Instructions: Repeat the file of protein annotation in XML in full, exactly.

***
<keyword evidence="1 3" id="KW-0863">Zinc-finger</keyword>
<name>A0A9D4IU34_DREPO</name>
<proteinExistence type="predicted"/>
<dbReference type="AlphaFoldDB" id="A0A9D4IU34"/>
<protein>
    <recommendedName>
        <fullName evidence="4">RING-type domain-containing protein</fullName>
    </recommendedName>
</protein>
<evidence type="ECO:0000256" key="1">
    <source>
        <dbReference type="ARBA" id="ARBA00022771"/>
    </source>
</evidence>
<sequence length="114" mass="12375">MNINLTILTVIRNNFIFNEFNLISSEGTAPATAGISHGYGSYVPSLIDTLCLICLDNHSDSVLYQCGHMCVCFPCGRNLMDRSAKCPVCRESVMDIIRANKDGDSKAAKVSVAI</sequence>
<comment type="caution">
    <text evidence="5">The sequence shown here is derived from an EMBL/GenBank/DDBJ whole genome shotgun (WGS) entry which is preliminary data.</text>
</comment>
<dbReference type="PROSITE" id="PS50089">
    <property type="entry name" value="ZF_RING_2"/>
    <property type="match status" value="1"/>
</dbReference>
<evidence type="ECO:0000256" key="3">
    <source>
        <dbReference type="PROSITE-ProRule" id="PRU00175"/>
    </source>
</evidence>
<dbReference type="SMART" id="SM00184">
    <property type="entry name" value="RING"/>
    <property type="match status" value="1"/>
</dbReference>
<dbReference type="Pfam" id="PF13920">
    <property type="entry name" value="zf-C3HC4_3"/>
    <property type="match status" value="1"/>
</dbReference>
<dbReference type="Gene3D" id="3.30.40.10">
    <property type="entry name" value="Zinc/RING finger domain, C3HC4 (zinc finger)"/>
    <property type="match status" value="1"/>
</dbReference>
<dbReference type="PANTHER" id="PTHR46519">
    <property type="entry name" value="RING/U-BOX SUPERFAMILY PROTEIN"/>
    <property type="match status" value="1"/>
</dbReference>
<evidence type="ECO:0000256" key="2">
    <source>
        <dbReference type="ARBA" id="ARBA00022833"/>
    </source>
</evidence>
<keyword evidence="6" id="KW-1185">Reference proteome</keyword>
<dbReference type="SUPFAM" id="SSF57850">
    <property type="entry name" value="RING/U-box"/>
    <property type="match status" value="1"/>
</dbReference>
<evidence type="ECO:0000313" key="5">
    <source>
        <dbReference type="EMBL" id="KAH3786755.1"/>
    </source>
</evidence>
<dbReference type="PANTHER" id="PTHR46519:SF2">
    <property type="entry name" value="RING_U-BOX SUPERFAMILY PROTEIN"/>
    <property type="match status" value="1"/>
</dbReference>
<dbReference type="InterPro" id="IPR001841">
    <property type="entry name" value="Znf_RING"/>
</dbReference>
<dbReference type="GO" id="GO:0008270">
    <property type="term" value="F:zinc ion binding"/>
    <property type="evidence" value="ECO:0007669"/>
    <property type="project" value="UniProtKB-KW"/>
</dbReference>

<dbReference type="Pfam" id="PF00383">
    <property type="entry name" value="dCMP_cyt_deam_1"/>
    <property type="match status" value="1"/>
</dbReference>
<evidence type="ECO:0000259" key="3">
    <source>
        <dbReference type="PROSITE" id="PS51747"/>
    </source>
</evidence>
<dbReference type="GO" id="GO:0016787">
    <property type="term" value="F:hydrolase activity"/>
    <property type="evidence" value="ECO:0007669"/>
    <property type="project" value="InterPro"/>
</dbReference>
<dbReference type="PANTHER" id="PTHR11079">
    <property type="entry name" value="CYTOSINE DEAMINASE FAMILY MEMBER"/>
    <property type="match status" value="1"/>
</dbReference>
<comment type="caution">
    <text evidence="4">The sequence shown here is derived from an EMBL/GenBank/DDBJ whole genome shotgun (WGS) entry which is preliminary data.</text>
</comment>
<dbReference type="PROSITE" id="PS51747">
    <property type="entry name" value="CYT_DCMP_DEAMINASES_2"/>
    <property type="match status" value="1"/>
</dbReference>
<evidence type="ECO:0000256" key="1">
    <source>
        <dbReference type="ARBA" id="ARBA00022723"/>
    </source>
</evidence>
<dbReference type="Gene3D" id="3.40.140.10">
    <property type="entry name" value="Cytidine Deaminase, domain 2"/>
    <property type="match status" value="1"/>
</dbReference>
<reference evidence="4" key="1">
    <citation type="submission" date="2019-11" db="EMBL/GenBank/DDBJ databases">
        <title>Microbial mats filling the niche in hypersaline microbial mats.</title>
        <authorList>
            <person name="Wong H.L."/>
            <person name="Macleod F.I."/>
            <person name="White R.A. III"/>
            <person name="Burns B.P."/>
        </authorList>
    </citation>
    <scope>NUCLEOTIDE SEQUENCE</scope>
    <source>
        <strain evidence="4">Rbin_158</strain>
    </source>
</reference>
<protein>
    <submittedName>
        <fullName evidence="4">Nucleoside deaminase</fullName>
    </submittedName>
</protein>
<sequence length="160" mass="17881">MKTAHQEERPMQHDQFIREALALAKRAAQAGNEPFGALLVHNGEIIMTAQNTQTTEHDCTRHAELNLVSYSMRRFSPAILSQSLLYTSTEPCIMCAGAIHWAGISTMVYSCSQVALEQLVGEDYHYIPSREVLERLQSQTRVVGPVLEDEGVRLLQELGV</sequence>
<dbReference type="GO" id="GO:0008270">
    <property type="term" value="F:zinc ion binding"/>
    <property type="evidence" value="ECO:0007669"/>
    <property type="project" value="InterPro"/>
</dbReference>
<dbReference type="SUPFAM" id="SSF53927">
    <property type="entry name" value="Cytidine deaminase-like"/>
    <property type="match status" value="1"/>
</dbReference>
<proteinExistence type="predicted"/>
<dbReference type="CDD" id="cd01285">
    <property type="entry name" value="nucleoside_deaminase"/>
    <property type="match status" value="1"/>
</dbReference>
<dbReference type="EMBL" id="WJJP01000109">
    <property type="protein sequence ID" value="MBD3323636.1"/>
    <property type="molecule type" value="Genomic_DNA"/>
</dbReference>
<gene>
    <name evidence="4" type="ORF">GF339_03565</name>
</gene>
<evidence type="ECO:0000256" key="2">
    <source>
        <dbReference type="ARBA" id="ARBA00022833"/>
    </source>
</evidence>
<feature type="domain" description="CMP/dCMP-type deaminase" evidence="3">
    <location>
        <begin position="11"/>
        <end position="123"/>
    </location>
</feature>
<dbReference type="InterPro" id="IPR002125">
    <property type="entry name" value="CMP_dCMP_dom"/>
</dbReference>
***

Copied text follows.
<keyword evidence="1 3" id="KW-0863">Zinc-finger</keyword>
<name>A0A9D4IU34_DREPO</name>
<proteinExistence type="predicted"/>
<dbReference type="AlphaFoldDB" id="A0A9D4IU34"/>
<protein>
    <recommendedName>
        <fullName evidence="4">RING-type domain-containing protein</fullName>
    </recommendedName>
</protein>
<evidence type="ECO:0000256" key="1">
    <source>
        <dbReference type="ARBA" id="ARBA00022771"/>
    </source>
</evidence>
<sequence length="114" mass="12375">MNINLTILTVIRNNFIFNEFNLISSEGTAPATAGISHGYGSYVPSLIDTLCLICLDNHSDSVLYQCGHMCVCFPCGRNLMDRSAKCPVCRESVMDIIRANKDGDSKAAKVSVAI</sequence>
<comment type="caution">
    <text evidence="5">The sequence shown here is derived from an EMBL/GenBank/DDBJ whole genome shotgun (WGS) entry which is preliminary data.</text>
</comment>
<dbReference type="PROSITE" id="PS50089">
    <property type="entry name" value="ZF_RING_2"/>
    <property type="match status" value="1"/>
</dbReference>
<evidence type="ECO:0000256" key="3">
    <source>
        <dbReference type="PROSITE-ProRule" id="PRU00175"/>
    </source>
</evidence>
<dbReference type="SMART" id="SM00184">
    <property type="entry name" value="RING"/>
    <property type="match status" value="1"/>
</dbReference>
<dbReference type="Pfam" id="PF13920">
    <property type="entry name" value="zf-C3HC4_3"/>
    <property type="match status" value="1"/>
</dbReference>
<dbReference type="Gene3D" id="3.30.40.10">
    <property type="entry name" value="Zinc/RING finger domain, C3HC4 (zinc finger)"/>
    <property type="match status" value="1"/>
</dbReference>
<dbReference type="PANTHER" id="PTHR46519">
    <property type="entry name" value="RING/U-BOX SUPERFAMILY PROTEIN"/>
    <property type="match status" value="1"/>
</dbReference>
<evidence type="ECO:0000256" key="2">
    <source>
        <dbReference type="ARBA" id="ARBA00022833"/>
    </source>
</evidence>
<keyword evidence="6" id="KW-1185">Reference proteome</keyword>
<dbReference type="SUPFAM" id="SSF57850">
    <property type="entry name" value="RING/U-box"/>
    <property type="match status" value="1"/>
</dbReference>
<evidence type="ECO:0000313" key="5">
    <source>
        <dbReference type="EMBL" id="KAH3786755.1"/>
    </source>
</evidence>
<dbReference type="PANTHER" id="PTHR46519:SF2">
    <property type="entry name" value="RING_U-BOX SUPERFAMILY PROTEIN"/>
    <property type="match status" value="1"/>
</dbReference>
<dbReference type="InterPro" id="IPR001841">
    <property type="entry name" value="Znf_RING"/>
</dbReference>
<dbReference type="GO" id="GO:0008270">
    <property type="term" value="F:zinc ion binding"/>
    <property type="evidence" value="ECO:0007669"/>
    <property type="project" value="UniProtKB-KW"/>
</dbReference>

<dbReference type="Pfam" id="PF00383">
    <property type="entry name" value="dCMP_cyt_deam_1"/>
    <property type="match status" value="1"/>
</dbReference>
<evidence type="ECO:0000259" key="3">
    <source>
        <dbReference type="PROSITE" id="PS51747"/>
    </source>
</evidence>
<dbReference type="GO" id="GO:0016787">
    <property type="term" value="F:hydrolase activity"/>
    <property type="evidence" value="ECO:0007669"/>
    <property type="project" value="InterPro"/>
</dbReference>
<dbReference type="PANTHER" id="PTHR11079">
    <property type="entry name" value="CYTOSINE DEAMINASE FAMILY MEMBER"/>
    <property type="match status" value="1"/>
</dbReference>
<comment type="caution">
    <text evidence="4">The sequence shown here is derived from an EMBL/GenBank/DDBJ whole genome shotgun (WGS) entry which is preliminary data.</text>
</comment>
<dbReference type="PROSITE" id="PS51747">
    <property type="entry name" value="CYT_DCMP_DEAMINASES_2"/>
    <property type="match status" value="1"/>
</dbReference>
<evidence type="ECO:0000256" key="1">
    <source>
        <dbReference type="ARBA" id="ARBA00022723"/>
    </source>
</evidence>
<dbReference type="Gene3D" id="3.40.140.10">
    <property type="entry name" value="Cytidine Deaminase, domain 2"/>
    <property type="match status" value="1"/>
</dbReference>
<reference evidence="4" key="1">
    <citation type="submission" date="2019-11" db="EMBL/GenBank/DDBJ databases">
        <title>Microbial mats filling the niche in hypersaline microbial mats.</title>
        <authorList>
            <person name="Wong H.L."/>
            <person name="Macleod F.I."/>
            <person name="White R.A. III"/>
            <person name="Burns B.P."/>
        </authorList>
    </citation>
    <scope>NUCLEOTIDE SEQUENCE</scope>
    <source>
        <strain evidence="4">Rbin_158</strain>
    </source>
</reference>
<protein>
    <submittedName>
        <fullName evidence="4">Nucleoside deaminase</fullName>
    </submittedName>
</protein>
<sequence length="160" mass="17881">MKTAHQEERPMQHDQFIREALALAKRAAQAGNEPFGALLVHNGEIIMTAQNTQTTEHDCTRHAELNLVSYSMRRFSPAILSQSLLYTSTEPCIMCAGAIHWAGISTMVYSCSQVALEQLVGEDYHYIPSREVLERLQSQTRVVGPVLEDEGVRLLQELGV</sequence>
<dbReference type="GO" id="GO:0008270">
    <property type="term" value="F:zinc ion binding"/>
    <property type="evidence" value="ECO:0007669"/>
    <property type="project" value="InterPro"/>
</dbReference>
<dbReference type="SUPFAM" id="SSF53927">
    <property type="entry name" value="Cytidine deaminase-like"/>
    <property type="match status" value="1"/>
</dbReference>
<proteinExistence type="predicted"/>
<dbReference type="CDD" id="cd01285">
    <property type="entry name" value="nucleoside_deaminase"/>
    <property type="match status" value="1"/>
</dbReference>
<dbReference type="EMBL" id="WJJP01000109">
    <property type="protein sequence ID" value="MBD3323636.1"/>
    <property type="molecule type" value="Genomic_DNA"/>
</dbReference>
<gene>
    <name evidence="4" type="ORF">GF339_03565</name>
</gene>
<evidence type="ECO:0000256" key="2">
    <source>
        <dbReference type="ARBA" id="ARBA00022833"/>
    </source>
</evidence>
<feature type="domain" description="CMP/dCMP-type deaminase" evidence="3">
    <location>
        <begin position="11"/>
        <end position="123"/>
    </location>
</feature>
<dbReference type="InterPro" id="IPR002125">
    <property type="entry name" value="CMP_dCMP_dom"/>
</dbReference>